Languages
Page last updated at 18:33 GMT, Monday, 23 March 2009

Israel army rides out T-shirt row

A model wears one of the controversial T-Shirts
Haaretz published five T-shirt designs including this of a pregnant woman

Israeli officials have described as "tasteless" and inconsistent with army values a popular military pastime of printing violent cartoons on T-shirts.

An investigation in Haaretz daily says the customised shirts are often ordered when troops finish training courses.

One example shows a pregnant Arab women in the cross-hairs of a sniper's sight with the legend "1 shot 2 kills".

Another design shows a child being similarly targeted with the slogan "the smaller they are, the harder it is".

In both images the people being targeted appear to be carrying weapons. A third T-shirt design shows a dead Palestinian baby and the words "Better use Durex" (condoms).

An army statement said the customised clothing was produced outside military auspices, but it pledged to stamp out the use of such imagery by soldiers.

"The examples presented by the Haaretz reporter are not in accordance with IDF values and are simply tasteless," the military statement said.

"This type of humour is unbecoming and should be condemned."

But it admitted that until now there were no military guidelines governing "acceptable civilian clothing" made by its soldiers.

'Callous attitude'

The Israeli military has faced heavy criticism for causing high levels of civilian casualties during its recent Gaza offensive.

The army frequently says it takes care to avoid civilian casualties and blames Palestinian militants for putting them in harm's way.

Israeli soldier leads away Palestinian suspect in Bethlehem (file picture)
Many Israeli combat troops deal with Palestinians in the occupied territories

A sociologist quoted by Haaretz, Orna Sasson-Levy of Bar-Ilan University, warned the designs could strengthen, stimulate and legitimise aggression towards Palestinians in the occupied territories.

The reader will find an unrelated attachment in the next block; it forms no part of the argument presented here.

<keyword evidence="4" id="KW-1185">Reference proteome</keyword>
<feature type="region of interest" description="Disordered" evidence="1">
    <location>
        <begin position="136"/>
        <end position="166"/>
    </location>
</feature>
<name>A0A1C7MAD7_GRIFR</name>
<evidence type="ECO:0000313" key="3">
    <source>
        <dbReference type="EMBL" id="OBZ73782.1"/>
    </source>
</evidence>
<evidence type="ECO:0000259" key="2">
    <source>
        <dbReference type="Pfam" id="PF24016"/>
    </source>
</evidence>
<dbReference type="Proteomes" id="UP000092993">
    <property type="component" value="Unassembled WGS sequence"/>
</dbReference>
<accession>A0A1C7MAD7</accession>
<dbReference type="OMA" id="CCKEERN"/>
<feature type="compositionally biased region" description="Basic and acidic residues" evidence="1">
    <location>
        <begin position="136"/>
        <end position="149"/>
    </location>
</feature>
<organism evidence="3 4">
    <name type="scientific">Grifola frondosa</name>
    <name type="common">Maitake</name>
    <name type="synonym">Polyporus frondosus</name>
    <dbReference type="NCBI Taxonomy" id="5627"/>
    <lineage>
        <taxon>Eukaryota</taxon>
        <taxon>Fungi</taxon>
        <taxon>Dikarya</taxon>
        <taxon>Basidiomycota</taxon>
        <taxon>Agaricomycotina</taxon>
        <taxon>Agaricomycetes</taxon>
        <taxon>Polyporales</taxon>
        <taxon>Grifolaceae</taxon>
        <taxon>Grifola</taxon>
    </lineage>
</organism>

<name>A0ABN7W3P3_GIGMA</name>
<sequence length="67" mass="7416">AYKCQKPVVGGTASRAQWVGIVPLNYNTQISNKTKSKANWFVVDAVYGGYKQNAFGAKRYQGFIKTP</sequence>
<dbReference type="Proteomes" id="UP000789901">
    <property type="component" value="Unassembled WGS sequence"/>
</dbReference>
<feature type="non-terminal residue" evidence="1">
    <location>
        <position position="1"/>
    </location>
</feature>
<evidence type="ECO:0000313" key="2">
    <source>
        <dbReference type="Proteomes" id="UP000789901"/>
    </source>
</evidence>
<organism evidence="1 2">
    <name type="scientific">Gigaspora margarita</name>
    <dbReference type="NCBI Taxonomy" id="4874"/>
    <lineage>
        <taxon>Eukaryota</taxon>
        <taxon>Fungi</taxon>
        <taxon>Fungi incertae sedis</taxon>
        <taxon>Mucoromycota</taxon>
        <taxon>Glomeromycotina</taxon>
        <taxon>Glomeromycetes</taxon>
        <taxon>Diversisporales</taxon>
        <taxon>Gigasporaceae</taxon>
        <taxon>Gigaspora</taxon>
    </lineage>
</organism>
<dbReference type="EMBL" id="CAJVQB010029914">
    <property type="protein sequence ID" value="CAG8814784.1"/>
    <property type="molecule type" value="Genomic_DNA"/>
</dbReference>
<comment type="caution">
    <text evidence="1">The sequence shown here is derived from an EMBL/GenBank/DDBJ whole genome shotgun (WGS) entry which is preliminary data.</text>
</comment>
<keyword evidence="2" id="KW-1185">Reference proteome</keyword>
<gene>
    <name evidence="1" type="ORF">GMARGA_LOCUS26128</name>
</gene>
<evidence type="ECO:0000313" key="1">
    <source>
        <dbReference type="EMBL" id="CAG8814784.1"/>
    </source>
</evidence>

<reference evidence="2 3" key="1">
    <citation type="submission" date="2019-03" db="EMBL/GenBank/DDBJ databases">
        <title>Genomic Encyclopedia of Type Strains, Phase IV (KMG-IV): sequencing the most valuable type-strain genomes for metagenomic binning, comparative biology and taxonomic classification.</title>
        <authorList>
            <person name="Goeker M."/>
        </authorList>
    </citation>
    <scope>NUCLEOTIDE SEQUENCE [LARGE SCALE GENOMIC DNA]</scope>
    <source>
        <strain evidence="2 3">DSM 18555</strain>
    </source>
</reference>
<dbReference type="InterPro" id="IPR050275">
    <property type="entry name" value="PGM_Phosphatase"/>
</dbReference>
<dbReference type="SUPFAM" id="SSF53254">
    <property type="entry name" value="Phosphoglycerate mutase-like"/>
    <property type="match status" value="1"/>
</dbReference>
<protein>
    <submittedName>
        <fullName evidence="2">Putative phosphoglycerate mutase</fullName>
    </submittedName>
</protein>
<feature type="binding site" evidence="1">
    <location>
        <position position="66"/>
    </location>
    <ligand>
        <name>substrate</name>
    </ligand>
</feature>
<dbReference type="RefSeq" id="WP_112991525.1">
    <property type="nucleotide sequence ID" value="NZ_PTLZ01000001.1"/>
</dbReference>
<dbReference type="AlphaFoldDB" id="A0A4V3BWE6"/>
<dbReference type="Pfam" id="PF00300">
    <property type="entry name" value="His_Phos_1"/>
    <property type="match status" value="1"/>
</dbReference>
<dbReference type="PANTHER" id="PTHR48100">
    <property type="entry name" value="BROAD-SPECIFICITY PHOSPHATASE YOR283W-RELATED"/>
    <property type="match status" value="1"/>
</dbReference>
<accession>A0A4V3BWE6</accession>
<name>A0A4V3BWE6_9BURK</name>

"There is... increasing callousness," she said. "There is a perception that the Palestinian is not a person, a human being entitled to basic rights and therefore anything may be done to him."

The Haaretz investigation discovered numerous T-shirts depicting violence against Palestinians and appearing to celebrate sexual assault.

Other designs appeared to bear witness to officially prohibited practices, such as "confirming the kill" (shooting lifeless enemies' bodies in the head to ensure they are dead), or deliberately harming religious sites and non-combatants.

The shirts are often printed up to mark the end of basic training and other military courses.

'Moral army'

The Tel Aviv clothing firm Adiv, which made many of the shirts, did not comment on the Haaretz report.

It prints up about 500 different patterns for military units each month, Haaretz says, mostly jokes about army life and "a handful reflecting particular aggressiveness, violence and vulgarity".

On Monday, Israel's chief of staff defended his troops against a rising tide of criticism.

"I tell you that this is a moral and ideological army," Lt-Gen Gabi Ashkenazi said in a speech to new recruits.

"I have no doubt that exceptional events will be dealt with. We took every measure possible to reduce harm to the innocent [in Gaza]."

The Haaretz report says the T-shirts tend to be worn strictly in private or in barracks because of adverse civilian reactions and are seen by army psychologists as an expression of bonding within a small, tight-knit unit.

Last week several soldiers were quoted anonymously in the media saying troops had killed Palestinians, including women and children, by hastily opening fire under relaxed rules of engagement in Gaza.



Print Sponsor




FEATURES, VIEWS, ANALYSIS
Has China's housing bubble burst?
How the world's oldest clove tree defied an empire
Why Royal Ballet principal Sergei Polunin quit

BBC navigation

BBC © 2014 The BBC is not responsible for the content of external sites. Read more.

This page is best viewed in an up-to-date web browser with style sheets (CSS) enabled. While you will be able to view the content of this page in your current browser, you will not be able to get the full visual experience. Please consider upgrading your browser software or enabling style sheets (CSS) if you are able to do so.

Americas Africa Europe Middle East South Asia Asia Pacific